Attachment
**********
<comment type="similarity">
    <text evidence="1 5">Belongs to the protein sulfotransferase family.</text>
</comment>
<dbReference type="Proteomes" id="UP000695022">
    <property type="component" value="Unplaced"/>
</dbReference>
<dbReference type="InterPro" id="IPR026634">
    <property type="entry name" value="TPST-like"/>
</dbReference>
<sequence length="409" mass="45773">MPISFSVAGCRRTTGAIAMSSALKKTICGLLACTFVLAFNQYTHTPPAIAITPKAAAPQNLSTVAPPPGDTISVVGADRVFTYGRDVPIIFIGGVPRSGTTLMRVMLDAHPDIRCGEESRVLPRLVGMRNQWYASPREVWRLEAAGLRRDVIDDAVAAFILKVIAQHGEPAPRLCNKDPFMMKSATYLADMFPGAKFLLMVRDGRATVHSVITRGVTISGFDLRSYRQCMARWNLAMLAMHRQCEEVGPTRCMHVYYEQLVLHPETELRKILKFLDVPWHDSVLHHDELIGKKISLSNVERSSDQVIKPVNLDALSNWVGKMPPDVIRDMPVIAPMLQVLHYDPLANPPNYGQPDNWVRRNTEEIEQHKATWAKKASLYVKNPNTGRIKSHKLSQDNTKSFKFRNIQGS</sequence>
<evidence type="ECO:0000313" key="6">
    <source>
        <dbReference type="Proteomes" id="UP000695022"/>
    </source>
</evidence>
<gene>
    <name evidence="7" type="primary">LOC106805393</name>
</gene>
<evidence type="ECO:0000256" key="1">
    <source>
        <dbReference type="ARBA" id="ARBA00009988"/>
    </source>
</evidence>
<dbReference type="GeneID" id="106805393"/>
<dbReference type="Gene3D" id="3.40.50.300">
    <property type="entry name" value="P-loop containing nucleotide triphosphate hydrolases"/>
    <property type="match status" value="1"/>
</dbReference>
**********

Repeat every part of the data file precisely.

<comment type="similarity">
    <text evidence="1 5">Belongs to the protein sulfotransferase family.</text>
</comment>
<dbReference type="Proteomes" id="UP000695022">
    <property type="component" value="Unplaced"/>
</dbReference>
<dbReference type="InterPro" id="IPR026634">
    <property type="entry name" value="TPST-like"/>
</dbReference>
<sequence length="409" mass="45773">MPISFSVAGCRRTTGAIAMSSALKKTICGLLACTFVLAFNQYTHTPPAIAITPKAAAPQNLSTVAPPPGDTISVVGADRVFTYGRDVPIIFIGGVPRSGTTLMRVMLDAHPDIRCGEESRVLPRLVGMRNQWYASPREVWRLEAAGLRRDVIDDAVAAFILKVIAQHGEPAPRLCNKDPFMMKSATYLADMFPGAKFLLMVRDGRATVHSVITRGVTISGFDLRSYRQCMARWNLAMLAMHRQCEEVGPTRCMHVYYEQLVLHPETELRKILKFLDVPWHDSVLHHDELIGKKISLSNVERSSDQVIKPVNLDALSNWVGKMPPDVIRDMPVIAPMLQVLHYDPLANPPNYGQPDNWVRRNTEEIEQHKATWAKKASLYVKNPNTGRIKSHKLSQDNTKSFKFRNIQGS</sequence>
<evidence type="ECO:0000313" key="6">
    <source>
        <dbReference type="Proteomes" id="UP000695022"/>
    </source>
</evidence>
<gene>
    <name evidence="7" type="primary">LOC106805393</name>
</gene>
<evidence type="ECO:0000256" key="1">
    <source>
        <dbReference type="ARBA" id="ARBA00009988"/>
    </source>
</evidence>
<dbReference type="GeneID" id="106805393"/>
<dbReference type="Gene3D" id="3.40.50.300">
    <property type="entry name" value="P-loop containing nucleotide triphosphate hydrolases"/>
    <property type="match status" value="1"/>
</dbReference>